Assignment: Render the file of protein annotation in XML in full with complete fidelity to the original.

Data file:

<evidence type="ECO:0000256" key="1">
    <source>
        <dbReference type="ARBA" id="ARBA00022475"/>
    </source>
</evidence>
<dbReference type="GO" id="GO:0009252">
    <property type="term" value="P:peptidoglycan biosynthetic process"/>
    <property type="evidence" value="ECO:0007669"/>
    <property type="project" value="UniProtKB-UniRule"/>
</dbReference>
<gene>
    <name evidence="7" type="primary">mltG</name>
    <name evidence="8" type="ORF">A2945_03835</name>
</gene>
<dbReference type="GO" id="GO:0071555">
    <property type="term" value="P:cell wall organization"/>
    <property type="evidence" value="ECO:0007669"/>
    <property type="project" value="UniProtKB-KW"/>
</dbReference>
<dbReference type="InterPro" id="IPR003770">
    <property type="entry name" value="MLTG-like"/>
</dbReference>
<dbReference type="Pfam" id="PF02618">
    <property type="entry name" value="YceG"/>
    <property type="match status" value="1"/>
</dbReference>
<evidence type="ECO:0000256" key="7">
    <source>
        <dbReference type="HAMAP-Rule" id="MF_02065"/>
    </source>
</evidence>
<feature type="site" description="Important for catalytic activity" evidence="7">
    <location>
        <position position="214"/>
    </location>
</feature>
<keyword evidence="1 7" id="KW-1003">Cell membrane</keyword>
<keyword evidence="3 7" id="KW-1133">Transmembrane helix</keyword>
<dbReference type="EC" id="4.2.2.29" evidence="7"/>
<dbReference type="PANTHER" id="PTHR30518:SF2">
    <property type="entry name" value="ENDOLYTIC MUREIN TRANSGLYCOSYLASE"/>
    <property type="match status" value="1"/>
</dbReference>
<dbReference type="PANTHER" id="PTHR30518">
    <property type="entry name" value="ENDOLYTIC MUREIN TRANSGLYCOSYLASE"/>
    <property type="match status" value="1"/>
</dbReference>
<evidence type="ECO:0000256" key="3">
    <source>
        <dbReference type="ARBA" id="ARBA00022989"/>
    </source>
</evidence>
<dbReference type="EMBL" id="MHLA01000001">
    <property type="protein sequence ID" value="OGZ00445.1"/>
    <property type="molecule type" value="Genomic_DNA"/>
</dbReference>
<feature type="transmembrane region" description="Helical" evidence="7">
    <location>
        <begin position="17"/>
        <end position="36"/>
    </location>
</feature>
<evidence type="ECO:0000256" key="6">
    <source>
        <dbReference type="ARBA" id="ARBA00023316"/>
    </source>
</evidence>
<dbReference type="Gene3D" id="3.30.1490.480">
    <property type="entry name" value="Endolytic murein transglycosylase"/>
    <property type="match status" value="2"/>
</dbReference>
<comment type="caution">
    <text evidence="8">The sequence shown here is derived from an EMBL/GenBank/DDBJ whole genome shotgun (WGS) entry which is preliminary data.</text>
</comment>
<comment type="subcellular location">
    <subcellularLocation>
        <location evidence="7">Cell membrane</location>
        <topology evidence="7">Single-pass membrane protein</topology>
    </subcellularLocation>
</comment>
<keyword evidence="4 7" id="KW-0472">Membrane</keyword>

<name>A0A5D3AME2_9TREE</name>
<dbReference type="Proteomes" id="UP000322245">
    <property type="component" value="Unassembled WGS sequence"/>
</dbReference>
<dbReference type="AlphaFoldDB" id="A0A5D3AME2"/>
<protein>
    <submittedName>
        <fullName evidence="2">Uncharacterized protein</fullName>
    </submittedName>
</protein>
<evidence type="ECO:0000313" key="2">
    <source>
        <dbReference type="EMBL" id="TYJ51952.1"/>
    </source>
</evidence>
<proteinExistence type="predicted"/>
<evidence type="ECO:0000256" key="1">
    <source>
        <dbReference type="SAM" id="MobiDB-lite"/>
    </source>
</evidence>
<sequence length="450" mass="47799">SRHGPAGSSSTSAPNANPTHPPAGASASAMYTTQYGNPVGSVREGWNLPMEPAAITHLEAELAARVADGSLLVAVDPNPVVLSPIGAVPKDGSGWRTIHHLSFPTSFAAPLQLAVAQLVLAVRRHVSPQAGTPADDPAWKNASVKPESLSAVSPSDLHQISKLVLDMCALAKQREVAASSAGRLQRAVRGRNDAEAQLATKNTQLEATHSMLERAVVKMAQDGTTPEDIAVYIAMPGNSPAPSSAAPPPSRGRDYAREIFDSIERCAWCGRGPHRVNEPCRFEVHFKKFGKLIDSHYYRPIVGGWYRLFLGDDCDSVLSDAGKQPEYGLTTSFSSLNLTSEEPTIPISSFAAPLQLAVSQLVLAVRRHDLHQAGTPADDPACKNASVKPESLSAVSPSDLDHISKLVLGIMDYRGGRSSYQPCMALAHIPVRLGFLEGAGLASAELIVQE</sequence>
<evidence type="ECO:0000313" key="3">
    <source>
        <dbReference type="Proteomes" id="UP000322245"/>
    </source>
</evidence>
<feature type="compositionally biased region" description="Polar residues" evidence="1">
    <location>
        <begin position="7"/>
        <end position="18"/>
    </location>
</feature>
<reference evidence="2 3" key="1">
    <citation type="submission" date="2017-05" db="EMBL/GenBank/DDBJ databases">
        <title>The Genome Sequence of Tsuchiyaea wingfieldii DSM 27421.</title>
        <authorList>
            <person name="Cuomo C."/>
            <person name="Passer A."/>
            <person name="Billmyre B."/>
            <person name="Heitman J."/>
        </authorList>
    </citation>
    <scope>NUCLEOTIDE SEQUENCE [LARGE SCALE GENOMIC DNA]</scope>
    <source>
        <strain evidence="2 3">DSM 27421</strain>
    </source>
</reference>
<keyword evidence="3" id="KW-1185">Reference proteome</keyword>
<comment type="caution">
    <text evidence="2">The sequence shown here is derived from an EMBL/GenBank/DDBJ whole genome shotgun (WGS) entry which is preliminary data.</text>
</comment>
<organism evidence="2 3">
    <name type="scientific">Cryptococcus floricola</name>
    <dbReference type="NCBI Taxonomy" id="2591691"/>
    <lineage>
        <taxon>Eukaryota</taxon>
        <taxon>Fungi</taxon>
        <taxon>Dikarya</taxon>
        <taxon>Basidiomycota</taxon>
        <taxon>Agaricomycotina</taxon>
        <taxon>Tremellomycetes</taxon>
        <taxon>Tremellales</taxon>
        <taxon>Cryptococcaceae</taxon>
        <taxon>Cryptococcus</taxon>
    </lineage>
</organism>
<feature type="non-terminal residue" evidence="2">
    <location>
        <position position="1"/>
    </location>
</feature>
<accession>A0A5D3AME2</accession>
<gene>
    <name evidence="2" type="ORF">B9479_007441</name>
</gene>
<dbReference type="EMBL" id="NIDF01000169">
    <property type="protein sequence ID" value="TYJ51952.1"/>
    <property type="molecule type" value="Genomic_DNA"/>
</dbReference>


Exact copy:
<evidence type="ECO:0000256" key="1">
    <source>
        <dbReference type="ARBA" id="ARBA00022475"/>
    </source>
</evidence>
<dbReference type="GO" id="GO:0009252">
    <property type="term" value="P:peptidoglycan biosynthetic process"/>
    <property type="evidence" value="ECO:0007669"/>
    <property type="project" value="UniProtKB-UniRule"/>
</dbReference>
<gene>
    <name evidence="7" type="primary">mltG</name>
    <name evidence="8" type="ORF">A2945_03835</name>
</gene>
<dbReference type="GO" id="GO:0071555">
    <property type="term" value="P:cell wall organization"/>
    <property type="evidence" value="ECO:0007669"/>
    <property type="project" value="UniProtKB-KW"/>
</dbReference>
<dbReference type="InterPro" id="IPR003770">
    <property type="entry name" value="MLTG-like"/>
</dbReference>
<dbReference type="Pfam" id="PF02618">
    <property type="entry name" value="YceG"/>
    <property type="match status" value="1"/>
</dbReference>
<evidence type="ECO:0000256" key="7">
    <source>
        <dbReference type="HAMAP-Rule" id="MF_02065"/>
    </source>
</evidence>
<feature type="site" description="Important for catalytic activity" evidence="7">
    <location>
        <position position="214"/>
    </location>
</feature>
<keyword evidence="1 7" id="KW-1003">Cell membrane</keyword>
<keyword evidence="3 7" id="KW-1133">Transmembrane helix</keyword>
<dbReference type="EC" id="4.2.2.29" evidence="7"/>
<dbReference type="PANTHER" id="PTHR30518:SF2">
    <property type="entry name" value="ENDOLYTIC MUREIN TRANSGLYCOSYLASE"/>
    <property type="match status" value="1"/>
</dbReference>
<dbReference type="PANTHER" id="PTHR30518">
    <property type="entry name" value="ENDOLYTIC MUREIN TRANSGLYCOSYLASE"/>
    <property type="match status" value="1"/>
</dbReference>
<evidence type="ECO:0000256" key="3">
    <source>
        <dbReference type="ARBA" id="ARBA00022989"/>
    </source>
</evidence>
<dbReference type="EMBL" id="MHLA01000001">
    <property type="protein sequence ID" value="OGZ00445.1"/>
    <property type="molecule type" value="Genomic_DNA"/>
</dbReference>
<feature type="transmembrane region" description="Helical" evidence="7">
    <location>
        <begin position="17"/>
        <end position="36"/>
    </location>
</feature>
<evidence type="ECO:0000256" key="6">
    <source>
        <dbReference type="ARBA" id="ARBA00023316"/>
    </source>
</evidence>
<dbReference type="Gene3D" id="3.30.1490.480">
    <property type="entry name" value="Endolytic murein transglycosylase"/>
    <property type="match status" value="2"/>
</dbReference>
<comment type="caution">
    <text evidence="8">The sequence shown here is derived from an EMBL/GenBank/DDBJ whole genome shotgun (WGS) entry which is preliminary data.</text>
</comment>
<comment type="subcellular location">
    <subcellularLocation>
        <location evidence="7">Cell membrane</location>
        <topology evidence="7">Single-pass membrane protein</topology>
    </subcellularLocation>
</comment>
<keyword evidence="4 7" id="KW-0472">Membrane</keyword>

<name>A0A5D3AME2_9TREE</name>
<dbReference type="Proteomes" id="UP000322245">
    <property type="component" value="Unassembled WGS sequence"/>
</dbReference>
<dbReference type="AlphaFoldDB" id="A0A5D3AME2"/>
<protein>
    <submittedName>
        <fullName evidence="2">Uncharacterized protein</fullName>
    </submittedName>
</protein>
<evidence type="ECO:0000313" key="2">
    <source>
        <dbReference type="EMBL" id="TYJ51952.1"/>
    </source>
</evidence>
<proteinExistence type="predicted"/>
<evidence type="ECO:0000256" key="1">
    <source>
        <dbReference type="SAM" id="MobiDB-lite"/>
    </source>
</evidence>
<sequence length="450" mass="47799">SRHGPAGSSSTSAPNANPTHPPAGASASAMYTTQYGNPVGSVREGWNLPMEPAAITHLEAELAARVADGSLLVAVDPNPVVLSPIGAVPKDGSGWRTIHHLSFPTSFAAPLQLAVAQLVLAVRRHVSPQAGTPADDPAWKNASVKPESLSAVSPSDLHQISKLVLDMCALAKQREVAASSAGRLQRAVRGRNDAEAQLATKNTQLEATHSMLERAVVKMAQDGTTPEDIAVYIAMPGNSPAPSSAAPPPSRGRDYAREIFDSIERCAWCGRGPHRVNEPCRFEVHFKKFGKLIDSHYYRPIVGGWYRLFLGDDCDSVLSDAGKQPEYGLTTSFSSLNLTSEEPTIPISSFAAPLQLAVSQLVLAVRRHDLHQAGTPADDPACKNASVKPESLSAVSPSDLDHISKLVLGIMDYRGGRSSYQPCMALAHIPVRLGFLEGAGLASAELIVQE</sequence>
<evidence type="ECO:0000313" key="3">
    <source>
        <dbReference type="Proteomes" id="UP000322245"/>
    </source>
</evidence>
<feature type="compositionally biased region" description="Polar residues" evidence="1">
    <location>
        <begin position="7"/>
        <end position="18"/>
    </location>
</feature>
<reference evidence="2 3" key="1">
    <citation type="submission" date="2017-05" db="EMBL/GenBank/DDBJ databases">
        <title>The Genome Sequence of Tsuchiyaea wingfieldii DSM 27421.</title>
        <authorList>
            <person name="Cuomo C."/>
            <person name="Passer A."/>
            <person name="Billmyre B."/>
            <person name="Heitman J."/>
        </authorList>
    </citation>
    <scope>NUCLEOTIDE SEQUENCE [LARGE SCALE GENOMIC DNA]</scope>
    <source>
        <strain evidence="2 3">DSM 27421</strain>
    </source>
</reference>
<keyword evidence="3" id="KW-1185">Reference proteome</keyword>
<comment type="caution">
    <text evidence="2">The sequence shown here is derived from an EMBL/GenBank/DDBJ whole genome shotgun (WGS) entry which is preliminary data.</text>
</comment>
<organism evidence="2 3">
    <name type="scientific">Cryptococcus floricola</name>
    <dbReference type="NCBI Taxonomy" id="2591691"/>
    <lineage>
        <taxon>Eukaryota</taxon>
        <taxon>Fungi</taxon>
        <taxon>Dikarya</taxon>
        <taxon>Basidiomycota</taxon>
        <taxon>Agaricomycotina</taxon>
        <taxon>Tremellomycetes</taxon>
        <taxon>Tremellales</taxon>
        <taxon>Cryptococcaceae</taxon>
        <taxon>Cryptococcus</taxon>
    </lineage>
</organism>
<feature type="non-terminal residue" evidence="2">
    <location>
        <position position="1"/>
    </location>
</feature>
<accession>A0A5D3AME2</accession>
<gene>
    <name evidence="2" type="ORF">B9479_007441</name>
</gene>
<dbReference type="EMBL" id="NIDF01000169">
    <property type="protein sequence ID" value="TYJ51952.1"/>
    <property type="molecule type" value="Genomic_DNA"/>
</dbReference>